Information contained in this publication is intended for informational purposes only and does not constitute legal advice or opinion, nor is it a substitute for the professional judgment of an attorney.
With UK job vacancies at a 20-year high, an economy bouncing back from the pandemic and no more free movement within the EU, new work visa routes in March’s Immigration Rules changes can’t come too soon for many businesses.
The next pillars of the UK’s post-Brexit immigration system set out in the 202-page March Statement of Changes include the Government’s flagship Scale-up visa, Global Business Mobility and High Potential Individual.
Hailed as “the biggest visa improvement in a generation” by the Coalition for a Digital Economy, the much-anticipated Scale-up visa is finally set to launch on August 22, 2022. So now we’ve read through the new Immigration Rules, what do we know about the much-hyped “fast-track” flexible route to lure top talent from around the world to the UK’s burgeoning scale-up sector?
How will the Scale-up visa work?
The Scale-up route will allow UK Scale-ups to recruit talented individuals with the skills to enable the business to grow. It is a five-year route to settlement that, although initially sponsored by an eligible Scale-up, transitions into an unsponsored route. A dependent partner and dependent children can join a Scale-up Worker on this immigration path.
The Scale-up route has been promoted by the UK Government as a smoother, more flexible, fast-track route. Unlike the Skilled Worker category and the Senior or Specialist Worker route under the Global Business Mobility category, there is no Immigration Skills Charge.
The Scale-up Worker visa involves two stages. The first two-year stage requires a job offer from an eligible Scale-up sponsor and the applicant will need to meet requirements of sponsorship, skill level and salary, as well as English language and a finance requirement, similar to other sponsored routes. The second three-year stage allows existing Scale-up Workers the flexibility to remain without sponsorship, based on previous UK PAYE earnings.
Scale-up Workers will be able to switch to different sponsored roles in the first six months, and after at least six months in sponsored work, Scale-up Workers can undertake any work (including voluntary and self-employed work) except for work as a professional sportsperson or coach.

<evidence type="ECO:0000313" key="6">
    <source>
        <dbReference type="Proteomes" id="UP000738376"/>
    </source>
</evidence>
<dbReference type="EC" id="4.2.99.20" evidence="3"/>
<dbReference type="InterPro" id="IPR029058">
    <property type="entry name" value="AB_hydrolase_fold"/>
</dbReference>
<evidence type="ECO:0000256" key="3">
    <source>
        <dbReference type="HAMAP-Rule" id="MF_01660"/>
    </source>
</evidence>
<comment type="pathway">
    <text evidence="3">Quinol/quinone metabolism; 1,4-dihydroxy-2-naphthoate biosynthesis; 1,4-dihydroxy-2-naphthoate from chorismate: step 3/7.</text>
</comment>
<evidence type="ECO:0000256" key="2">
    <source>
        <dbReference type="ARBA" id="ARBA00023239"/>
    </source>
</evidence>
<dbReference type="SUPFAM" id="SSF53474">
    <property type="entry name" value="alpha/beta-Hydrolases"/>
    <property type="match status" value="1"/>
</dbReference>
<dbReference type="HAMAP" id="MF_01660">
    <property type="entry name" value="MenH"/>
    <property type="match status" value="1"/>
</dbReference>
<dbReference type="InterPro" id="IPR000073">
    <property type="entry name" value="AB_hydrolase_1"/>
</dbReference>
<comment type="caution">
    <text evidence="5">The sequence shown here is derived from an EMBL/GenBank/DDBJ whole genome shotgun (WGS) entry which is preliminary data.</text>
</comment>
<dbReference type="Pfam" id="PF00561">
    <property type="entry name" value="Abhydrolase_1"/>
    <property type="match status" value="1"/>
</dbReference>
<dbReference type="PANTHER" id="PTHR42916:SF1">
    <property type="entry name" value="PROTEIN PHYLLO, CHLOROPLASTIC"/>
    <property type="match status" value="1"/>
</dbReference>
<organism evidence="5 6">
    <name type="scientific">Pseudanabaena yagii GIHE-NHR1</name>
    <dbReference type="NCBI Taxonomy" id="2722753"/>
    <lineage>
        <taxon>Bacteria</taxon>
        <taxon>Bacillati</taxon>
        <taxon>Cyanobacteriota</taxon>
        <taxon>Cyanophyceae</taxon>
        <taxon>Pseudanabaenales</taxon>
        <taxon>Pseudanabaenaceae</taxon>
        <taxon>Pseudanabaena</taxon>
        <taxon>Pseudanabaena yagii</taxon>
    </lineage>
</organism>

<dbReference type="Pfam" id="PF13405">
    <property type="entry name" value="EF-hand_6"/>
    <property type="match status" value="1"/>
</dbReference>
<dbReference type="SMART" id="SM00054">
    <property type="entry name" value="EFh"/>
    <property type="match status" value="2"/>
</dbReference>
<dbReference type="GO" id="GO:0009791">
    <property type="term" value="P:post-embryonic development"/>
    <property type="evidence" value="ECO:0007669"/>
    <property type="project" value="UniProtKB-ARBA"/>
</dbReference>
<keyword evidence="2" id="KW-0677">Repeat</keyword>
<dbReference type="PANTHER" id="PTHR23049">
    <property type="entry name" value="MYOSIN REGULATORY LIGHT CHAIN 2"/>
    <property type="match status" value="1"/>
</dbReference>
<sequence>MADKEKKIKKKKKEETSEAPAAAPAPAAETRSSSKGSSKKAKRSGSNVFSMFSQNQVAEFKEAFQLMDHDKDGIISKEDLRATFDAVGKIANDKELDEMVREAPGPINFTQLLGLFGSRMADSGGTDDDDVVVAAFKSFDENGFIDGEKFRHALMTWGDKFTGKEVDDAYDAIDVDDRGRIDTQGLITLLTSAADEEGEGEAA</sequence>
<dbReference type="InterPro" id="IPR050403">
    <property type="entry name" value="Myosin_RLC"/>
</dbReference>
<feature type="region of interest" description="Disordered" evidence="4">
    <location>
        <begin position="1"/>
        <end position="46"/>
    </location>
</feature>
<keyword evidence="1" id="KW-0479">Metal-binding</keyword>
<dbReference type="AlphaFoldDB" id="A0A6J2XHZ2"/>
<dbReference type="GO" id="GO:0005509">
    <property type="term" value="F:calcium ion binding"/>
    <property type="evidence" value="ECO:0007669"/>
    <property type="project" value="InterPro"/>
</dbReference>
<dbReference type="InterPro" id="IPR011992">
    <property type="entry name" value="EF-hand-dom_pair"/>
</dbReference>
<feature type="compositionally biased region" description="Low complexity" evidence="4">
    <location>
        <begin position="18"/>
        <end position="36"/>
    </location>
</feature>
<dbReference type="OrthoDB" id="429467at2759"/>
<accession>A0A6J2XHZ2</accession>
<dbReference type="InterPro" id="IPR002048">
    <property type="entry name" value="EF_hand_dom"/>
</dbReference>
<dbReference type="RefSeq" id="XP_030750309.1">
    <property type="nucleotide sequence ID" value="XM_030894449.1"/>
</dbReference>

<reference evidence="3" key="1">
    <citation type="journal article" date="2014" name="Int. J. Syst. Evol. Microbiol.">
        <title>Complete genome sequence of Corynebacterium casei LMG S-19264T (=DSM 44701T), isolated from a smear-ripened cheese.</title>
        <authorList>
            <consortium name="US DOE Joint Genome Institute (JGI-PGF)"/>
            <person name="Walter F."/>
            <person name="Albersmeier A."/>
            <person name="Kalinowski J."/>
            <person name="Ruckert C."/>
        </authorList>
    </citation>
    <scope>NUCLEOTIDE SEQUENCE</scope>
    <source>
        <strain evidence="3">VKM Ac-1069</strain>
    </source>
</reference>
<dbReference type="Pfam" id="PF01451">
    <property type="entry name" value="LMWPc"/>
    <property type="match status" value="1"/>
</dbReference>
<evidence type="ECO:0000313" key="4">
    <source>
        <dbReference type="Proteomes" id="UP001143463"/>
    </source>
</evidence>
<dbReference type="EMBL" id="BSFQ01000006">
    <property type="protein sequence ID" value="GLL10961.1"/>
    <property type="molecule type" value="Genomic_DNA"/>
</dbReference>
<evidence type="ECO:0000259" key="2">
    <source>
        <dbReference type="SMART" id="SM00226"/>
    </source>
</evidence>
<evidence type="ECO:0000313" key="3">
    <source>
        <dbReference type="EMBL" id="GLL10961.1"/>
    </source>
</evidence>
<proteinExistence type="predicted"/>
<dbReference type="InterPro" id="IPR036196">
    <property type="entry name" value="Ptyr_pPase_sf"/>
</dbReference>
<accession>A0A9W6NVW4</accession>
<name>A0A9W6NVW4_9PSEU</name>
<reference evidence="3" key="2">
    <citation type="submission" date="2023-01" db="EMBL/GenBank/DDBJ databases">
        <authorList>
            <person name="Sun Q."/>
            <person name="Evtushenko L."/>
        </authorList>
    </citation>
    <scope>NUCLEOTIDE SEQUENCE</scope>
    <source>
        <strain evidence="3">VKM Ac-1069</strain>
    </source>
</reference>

Who will be eligible to sponsor a Scale-up Worker?
Sponsored Scale-up visa applicants must have a valid Certificate of Sponsorship from an A-rated Scale-up sponsor that has not been withdrawn or previously used. A qualifying sponsor must be authorised by the Home Office to sponsor the job in question under the Scale-up route. To qualify as a Scale-up, a sponsor will need to show annualised growth in either turnover or staffing of at least 20% for the previous three-year period and that they had a minimum of 10 employees at the start of the period.
Much of the flexibility of this new route is that unlike other immigration routes, a sponsoring employer need only confirm that an applicant is expected to work for them for at least the first six months of their visa.1
Who can qualify as a Scale-up worker?
As with sponsoring employees on other visas, there is a genuineness requirement where the Home Office must be convinced that the sponsored individual is filling a genuine vacancy.
The job for which the applicant is sponsored must be an appropriate skill level, demonstrated by selection of an appropriate Standard Occupational Classification from Appendix Skilled Occupations. The job for which the applicant is sponsored must be a minimum skill level of RQF Level 6 (-same as the outgoing Intra-Company Transfer / incoming Global Business Mobility routes and the old Tier 2 visa).
The salary threshold is at least £33,000 per annum (higher than a Skilled Worker’s £25,600). It must be at the going rate for the sponsored job and at least £10.58 per hour. The salary only includes guaranteed basic gross pay and cannot include allowances or other benefits, in the same way as already applies for those on Skilled Worker visas.
In addition to the earnings and skills thresholds above, applicants must meet an English language requirement (at CEFR level B1) and, unless they have lived in the UK for 12 months, must meet the finance requirement (either through holding funds of at least £1,270 for 28 days or through this requirement being certified by the A-rated sponsor).
How does the unsponsored stage of the Scale-up visa work?